After announcing a withdrawal of U.S. troops from Syria, President Donald Trump signaled this week some may actually stay behind to protect… oil.
SOUNDBITE (ENGLISH) U.S. PRESIDENT DONALD TRUMP, SAYING: “A small number of U.S. troops will remain in the area where they have the oil, and they’re going to be protecting it, and we’ll be deciding what we’re going to do with it in the future.” And on Friday U.S. Secretary of Defense Mark Esper told a news conference at NATO that the United States will strengthen its military presence in Syria to prevent Islamic State fighters from seizing oil fields and revenue.
(SOUNDBITE) (English) U.S. DEFENSE SECRETARY, MARK ESPER, SAYING: "We're also considering how we might reposition forces in the area in order to ensure we secure the oil fields.
We are now taking some actions - I am not going to get into the details - to strengthen our position at Deir al-Zor to ensure that we can deny ISIS access to the oil fields because we want to make sure that they don't have access to the resources that may allow them to strike within the region." Democratic Senator Brian Schatz questioned the logic behind the move.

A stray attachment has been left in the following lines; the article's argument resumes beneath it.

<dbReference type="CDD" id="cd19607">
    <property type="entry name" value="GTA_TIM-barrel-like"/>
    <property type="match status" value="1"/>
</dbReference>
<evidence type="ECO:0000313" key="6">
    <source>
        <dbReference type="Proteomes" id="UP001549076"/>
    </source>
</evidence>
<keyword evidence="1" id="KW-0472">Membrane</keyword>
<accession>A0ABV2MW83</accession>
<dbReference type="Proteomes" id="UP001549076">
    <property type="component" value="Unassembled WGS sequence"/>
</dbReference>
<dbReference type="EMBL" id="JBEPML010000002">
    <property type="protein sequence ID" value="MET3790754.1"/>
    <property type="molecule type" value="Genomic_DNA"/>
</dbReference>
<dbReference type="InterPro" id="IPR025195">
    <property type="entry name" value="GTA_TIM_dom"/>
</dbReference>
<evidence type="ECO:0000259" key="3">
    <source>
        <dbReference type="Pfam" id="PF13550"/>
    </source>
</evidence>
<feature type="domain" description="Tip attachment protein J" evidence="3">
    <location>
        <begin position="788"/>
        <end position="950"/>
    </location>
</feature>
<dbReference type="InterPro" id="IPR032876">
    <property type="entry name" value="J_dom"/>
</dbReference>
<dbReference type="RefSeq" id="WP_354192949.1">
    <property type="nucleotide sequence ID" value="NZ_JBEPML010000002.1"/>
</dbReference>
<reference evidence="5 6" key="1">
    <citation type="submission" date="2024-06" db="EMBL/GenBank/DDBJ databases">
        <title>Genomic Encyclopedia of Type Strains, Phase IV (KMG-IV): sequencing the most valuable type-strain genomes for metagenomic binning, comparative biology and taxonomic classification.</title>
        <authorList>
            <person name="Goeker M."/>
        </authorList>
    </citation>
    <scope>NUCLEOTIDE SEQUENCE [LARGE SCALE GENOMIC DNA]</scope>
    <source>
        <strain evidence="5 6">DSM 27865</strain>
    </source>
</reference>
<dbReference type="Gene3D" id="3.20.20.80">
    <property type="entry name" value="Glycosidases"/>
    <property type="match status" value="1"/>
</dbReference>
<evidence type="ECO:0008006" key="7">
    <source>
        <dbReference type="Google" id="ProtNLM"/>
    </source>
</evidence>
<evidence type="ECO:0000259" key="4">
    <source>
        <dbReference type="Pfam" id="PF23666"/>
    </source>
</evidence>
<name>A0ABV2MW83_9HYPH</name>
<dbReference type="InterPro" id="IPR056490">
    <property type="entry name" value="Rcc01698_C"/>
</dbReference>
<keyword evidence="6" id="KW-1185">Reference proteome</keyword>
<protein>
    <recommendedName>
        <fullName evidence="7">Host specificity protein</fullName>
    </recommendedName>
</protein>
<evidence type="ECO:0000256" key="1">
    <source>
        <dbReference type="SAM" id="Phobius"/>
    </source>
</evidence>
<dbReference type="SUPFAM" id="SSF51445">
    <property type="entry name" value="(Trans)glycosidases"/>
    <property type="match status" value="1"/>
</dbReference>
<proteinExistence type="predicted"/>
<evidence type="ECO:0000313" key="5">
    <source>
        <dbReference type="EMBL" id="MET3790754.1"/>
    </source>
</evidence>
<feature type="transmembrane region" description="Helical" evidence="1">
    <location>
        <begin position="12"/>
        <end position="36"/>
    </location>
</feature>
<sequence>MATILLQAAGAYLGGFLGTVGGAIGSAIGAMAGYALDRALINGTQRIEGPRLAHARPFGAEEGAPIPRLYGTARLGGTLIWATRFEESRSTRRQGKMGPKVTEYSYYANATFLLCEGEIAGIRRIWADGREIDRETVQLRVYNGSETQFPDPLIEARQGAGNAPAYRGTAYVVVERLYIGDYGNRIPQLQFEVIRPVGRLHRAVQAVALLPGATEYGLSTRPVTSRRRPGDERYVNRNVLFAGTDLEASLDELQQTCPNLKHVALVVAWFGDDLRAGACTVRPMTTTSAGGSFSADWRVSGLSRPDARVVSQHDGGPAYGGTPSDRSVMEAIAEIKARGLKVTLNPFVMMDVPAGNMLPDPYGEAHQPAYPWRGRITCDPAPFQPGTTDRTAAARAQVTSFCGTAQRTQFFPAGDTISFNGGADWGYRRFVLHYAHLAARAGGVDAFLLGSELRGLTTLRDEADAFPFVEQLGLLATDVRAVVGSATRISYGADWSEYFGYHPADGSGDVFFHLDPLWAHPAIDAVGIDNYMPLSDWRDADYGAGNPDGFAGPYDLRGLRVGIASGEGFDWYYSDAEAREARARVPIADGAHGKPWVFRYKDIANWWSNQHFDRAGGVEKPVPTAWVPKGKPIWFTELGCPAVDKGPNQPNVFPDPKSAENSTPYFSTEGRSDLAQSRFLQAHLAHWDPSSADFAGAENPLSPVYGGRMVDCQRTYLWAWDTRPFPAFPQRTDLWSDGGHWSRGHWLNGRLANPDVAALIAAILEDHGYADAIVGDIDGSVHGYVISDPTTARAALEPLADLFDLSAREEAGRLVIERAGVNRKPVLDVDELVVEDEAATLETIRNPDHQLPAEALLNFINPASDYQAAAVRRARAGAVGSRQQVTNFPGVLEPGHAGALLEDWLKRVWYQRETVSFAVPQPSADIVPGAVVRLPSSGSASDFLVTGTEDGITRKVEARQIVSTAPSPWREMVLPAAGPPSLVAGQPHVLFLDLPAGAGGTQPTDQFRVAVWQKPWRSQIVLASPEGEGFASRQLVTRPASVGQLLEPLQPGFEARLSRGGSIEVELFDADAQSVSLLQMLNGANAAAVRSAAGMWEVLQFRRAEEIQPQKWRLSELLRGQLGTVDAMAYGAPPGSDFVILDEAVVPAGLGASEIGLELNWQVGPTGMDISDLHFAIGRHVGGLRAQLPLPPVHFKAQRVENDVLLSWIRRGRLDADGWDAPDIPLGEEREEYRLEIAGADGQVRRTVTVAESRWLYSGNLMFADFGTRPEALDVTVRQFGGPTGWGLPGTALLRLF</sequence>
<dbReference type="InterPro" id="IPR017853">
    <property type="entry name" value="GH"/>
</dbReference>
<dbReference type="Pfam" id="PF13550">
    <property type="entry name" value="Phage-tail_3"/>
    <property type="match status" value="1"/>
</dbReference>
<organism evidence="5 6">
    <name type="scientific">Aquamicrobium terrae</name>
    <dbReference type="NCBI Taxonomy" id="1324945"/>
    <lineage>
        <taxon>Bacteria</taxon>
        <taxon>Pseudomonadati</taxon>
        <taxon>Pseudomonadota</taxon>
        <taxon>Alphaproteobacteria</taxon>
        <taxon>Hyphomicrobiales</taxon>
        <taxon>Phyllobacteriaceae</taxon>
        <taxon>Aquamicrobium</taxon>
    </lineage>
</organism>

Tweeting, “This is nuts.
We are abandoning our allies, abetting ethnic cleansing, allowing ISIS prisoners to be released, then we are going to protect oil fields hundreds of miles away?” It’s just the latest twist in Trump's confusing policy on Syria.
The U.S. president had been softening his pullout plans for Syria after a backlash from Congress, including among key Republicans, who say he enabled a long-threatened Turkish incursion against U.S.-allied Kurdish forces in Syria.
That offensive displaced thousands of people and led to the escape of some Islamic State militants.
And the vacuum left by Trump's partial withdrawal has also created an opening that Russia exploited by moving forces into the area.
U.S. officials worry that Iran-backed forces in Syria could also capitalize on the chaos.
All this seems to be damaging his party’s reputation on foreign policy.
A new Reuters/Ipsos poll found that only about half of all Republicans - 54% - said their party has a better Syria plan than Democrats, Independents or others.
That is down 12 points from a similar poll that ran in April.